In youth, it's easy to admire the fantasy of effortless beauty. It's also easy to take youthfulness for granted, and to imagine that we will always seem fresh and strong, whether we try to convey that image or not.

Now in my more mature years, I have a skincare routine that frames my day. Each morning and night, I spend time - with cleanser, lotion, serum and even massage techniques - taking good care of my skin. It may seem vain of me to admit to this practice, and to advocate it - but I do. It's my face, and it's the face I put forward to others, after all.

Self care is strength, at any age. Take care of the skin you’re in. Fresh face to the world.

On Self-styling

What is self-styling? This term is a catch-all for what most interests me: how we use language - verbal and body, visual and textual - to construct ourselves for others.

In the world of fashion, the stylist is the consultant who selects the clothing and accessories worn by a model, actor or other public figure for a project or appearance. In this creative role, the stylist helps to style a person's image for public consumption. This makes the stylist something of a personal artist, or stylist of the self.

Today, we are each our own personal artist and self-stylist.

Perhaps more now than any other time in history, people use pictures, words and gestures to project images of themselves to the world. Of course this is not a new phenomenon; museums and libraries are full of portraits, manuscripts and other archives that document our human history of self-portrayal and projection. As a famous example, historian Derek Wilson questioned whether Hans Holbein's hulking portrait of Henry VIII (1537) is 'the best piece of propaganda ever':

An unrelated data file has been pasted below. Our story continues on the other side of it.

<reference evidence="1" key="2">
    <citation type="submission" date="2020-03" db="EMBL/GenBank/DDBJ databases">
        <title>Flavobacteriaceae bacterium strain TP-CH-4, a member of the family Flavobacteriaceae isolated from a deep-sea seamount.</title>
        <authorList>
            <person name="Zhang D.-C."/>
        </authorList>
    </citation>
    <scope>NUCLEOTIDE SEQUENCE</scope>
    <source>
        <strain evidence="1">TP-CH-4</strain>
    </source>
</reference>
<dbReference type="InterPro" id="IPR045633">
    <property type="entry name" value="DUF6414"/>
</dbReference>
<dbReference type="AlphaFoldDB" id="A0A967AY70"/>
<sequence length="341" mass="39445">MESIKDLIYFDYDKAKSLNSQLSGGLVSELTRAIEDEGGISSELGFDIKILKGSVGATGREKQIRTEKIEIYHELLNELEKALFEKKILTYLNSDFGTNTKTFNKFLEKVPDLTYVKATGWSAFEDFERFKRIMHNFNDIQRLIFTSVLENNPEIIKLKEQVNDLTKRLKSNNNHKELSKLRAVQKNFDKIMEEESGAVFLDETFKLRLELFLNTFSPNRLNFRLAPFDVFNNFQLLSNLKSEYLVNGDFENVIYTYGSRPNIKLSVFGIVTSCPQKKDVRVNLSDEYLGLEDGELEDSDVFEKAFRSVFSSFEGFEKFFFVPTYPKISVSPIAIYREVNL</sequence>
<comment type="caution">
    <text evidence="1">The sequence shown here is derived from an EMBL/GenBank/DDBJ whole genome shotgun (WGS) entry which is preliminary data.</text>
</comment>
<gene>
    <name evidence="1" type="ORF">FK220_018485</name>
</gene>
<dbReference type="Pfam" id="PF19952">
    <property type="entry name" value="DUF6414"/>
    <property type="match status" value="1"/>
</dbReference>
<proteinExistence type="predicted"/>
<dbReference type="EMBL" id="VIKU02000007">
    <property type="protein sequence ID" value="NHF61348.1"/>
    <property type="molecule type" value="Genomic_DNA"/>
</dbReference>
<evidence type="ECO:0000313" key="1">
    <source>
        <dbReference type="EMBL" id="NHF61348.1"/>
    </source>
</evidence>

Hans Holbein the Younger, Henry VIII (1537)

Hans Holbein the Younger, Henry VIII (1537)

In explaining the glorifying, intimidating purpose of the Holbein portrait, Wilson recalls that 'the need for leaders to project a favourable image is as old as politics itself.' This is certainly true, and in these overbearing and insane political times, it is vital that we register - consciously - how our leaders are crafting and projecting themselves to us. 

But this crafting is not only true of our leaders. In our digital age - thanks to social media and the current acceleration of identity politics - our engagement with self-styling is near constant. When we engage with the media, we are quite often observing the styling of others or styling ourselves for others to observe. The art of self-styling is a postmodern, digital obsession.

Vladimir Nabokov once declared that 'for me, "style" is matter', and Martin Amis since claims that style is 'intrinsic to perception' and is, ultimately, 'morality'. The projection of style in writing might be seen as a matter of ethics - mattering more than substance, but then also bearing that same responsibility. This is only more true when style projects personal identity. The point is therefore to engage consciously with self-styling when it occurs - to recognise how the art influences us, and how we might be using it to influence others.